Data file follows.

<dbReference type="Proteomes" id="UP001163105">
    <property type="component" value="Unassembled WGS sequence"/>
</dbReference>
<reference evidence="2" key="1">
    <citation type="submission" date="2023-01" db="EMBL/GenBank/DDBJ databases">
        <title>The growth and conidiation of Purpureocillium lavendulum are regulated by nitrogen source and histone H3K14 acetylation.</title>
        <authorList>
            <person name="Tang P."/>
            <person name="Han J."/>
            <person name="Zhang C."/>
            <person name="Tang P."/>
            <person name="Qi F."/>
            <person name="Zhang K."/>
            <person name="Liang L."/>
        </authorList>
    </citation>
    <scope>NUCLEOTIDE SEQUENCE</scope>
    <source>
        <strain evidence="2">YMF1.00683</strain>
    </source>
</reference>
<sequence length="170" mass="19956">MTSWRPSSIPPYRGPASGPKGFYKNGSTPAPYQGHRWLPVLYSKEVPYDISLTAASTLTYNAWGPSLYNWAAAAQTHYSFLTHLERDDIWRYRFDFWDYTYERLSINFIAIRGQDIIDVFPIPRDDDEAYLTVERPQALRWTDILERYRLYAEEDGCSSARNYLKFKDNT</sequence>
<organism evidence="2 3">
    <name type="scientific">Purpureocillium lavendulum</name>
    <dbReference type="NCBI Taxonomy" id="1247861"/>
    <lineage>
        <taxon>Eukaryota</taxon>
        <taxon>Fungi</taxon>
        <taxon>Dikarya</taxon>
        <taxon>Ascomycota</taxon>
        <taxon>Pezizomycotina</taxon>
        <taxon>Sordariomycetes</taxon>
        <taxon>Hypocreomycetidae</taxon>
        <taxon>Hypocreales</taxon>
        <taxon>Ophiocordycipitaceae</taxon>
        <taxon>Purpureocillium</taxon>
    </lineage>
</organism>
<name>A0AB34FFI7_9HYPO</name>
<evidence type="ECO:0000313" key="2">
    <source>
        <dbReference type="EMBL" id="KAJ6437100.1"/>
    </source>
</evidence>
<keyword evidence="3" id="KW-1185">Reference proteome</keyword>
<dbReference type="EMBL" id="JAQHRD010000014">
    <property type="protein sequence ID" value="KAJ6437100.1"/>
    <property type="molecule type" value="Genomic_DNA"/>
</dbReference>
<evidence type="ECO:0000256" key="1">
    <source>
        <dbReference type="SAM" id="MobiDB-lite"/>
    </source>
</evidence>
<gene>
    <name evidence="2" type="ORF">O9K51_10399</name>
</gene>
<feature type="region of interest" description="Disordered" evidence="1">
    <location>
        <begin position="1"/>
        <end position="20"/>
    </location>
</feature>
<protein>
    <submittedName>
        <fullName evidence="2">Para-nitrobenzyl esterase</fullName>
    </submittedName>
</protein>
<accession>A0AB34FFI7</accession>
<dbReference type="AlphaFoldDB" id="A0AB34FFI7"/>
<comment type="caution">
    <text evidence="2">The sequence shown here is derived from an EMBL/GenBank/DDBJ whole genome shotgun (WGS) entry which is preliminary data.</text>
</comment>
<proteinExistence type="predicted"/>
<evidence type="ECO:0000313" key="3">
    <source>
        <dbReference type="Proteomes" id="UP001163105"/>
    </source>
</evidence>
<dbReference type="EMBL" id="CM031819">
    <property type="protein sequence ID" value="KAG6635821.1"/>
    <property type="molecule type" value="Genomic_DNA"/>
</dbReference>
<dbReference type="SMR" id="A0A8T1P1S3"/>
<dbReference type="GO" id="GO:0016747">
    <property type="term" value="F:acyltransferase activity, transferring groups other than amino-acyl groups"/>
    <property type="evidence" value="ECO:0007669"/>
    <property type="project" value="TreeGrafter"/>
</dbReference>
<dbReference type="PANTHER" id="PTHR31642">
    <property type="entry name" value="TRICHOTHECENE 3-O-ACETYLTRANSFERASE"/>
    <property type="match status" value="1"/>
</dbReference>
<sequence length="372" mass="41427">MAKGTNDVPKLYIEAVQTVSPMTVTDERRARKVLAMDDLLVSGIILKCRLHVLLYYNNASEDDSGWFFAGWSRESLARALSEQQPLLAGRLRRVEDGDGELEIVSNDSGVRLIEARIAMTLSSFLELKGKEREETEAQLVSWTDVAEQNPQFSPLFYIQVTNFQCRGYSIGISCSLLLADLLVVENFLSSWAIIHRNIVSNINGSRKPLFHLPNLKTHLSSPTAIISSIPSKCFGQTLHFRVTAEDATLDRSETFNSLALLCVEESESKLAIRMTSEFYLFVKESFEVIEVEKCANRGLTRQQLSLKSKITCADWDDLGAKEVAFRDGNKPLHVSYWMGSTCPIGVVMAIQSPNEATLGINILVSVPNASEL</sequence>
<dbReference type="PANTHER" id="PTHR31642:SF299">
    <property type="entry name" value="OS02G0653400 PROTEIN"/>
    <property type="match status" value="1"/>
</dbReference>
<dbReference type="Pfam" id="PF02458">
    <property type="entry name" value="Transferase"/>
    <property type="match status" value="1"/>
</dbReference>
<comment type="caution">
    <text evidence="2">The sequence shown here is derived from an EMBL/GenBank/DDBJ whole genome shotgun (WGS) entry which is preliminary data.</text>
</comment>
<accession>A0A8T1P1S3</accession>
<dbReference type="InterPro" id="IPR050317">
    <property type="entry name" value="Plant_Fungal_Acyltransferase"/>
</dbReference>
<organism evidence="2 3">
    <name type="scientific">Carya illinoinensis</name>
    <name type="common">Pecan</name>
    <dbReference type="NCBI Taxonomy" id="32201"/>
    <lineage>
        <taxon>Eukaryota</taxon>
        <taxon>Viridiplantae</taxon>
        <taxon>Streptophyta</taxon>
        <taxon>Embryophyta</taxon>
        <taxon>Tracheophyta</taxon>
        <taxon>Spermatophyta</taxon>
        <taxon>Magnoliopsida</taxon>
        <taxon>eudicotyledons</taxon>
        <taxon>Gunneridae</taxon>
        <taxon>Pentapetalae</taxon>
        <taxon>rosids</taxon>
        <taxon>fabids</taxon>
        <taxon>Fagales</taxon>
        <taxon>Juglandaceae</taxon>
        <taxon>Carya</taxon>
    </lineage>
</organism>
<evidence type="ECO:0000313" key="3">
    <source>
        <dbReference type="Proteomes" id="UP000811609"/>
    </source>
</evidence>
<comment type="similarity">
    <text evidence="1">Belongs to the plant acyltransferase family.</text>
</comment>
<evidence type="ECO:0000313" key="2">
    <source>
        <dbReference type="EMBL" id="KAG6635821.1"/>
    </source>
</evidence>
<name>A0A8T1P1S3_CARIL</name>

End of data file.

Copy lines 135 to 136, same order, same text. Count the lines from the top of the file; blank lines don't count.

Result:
    </source>
</evidence>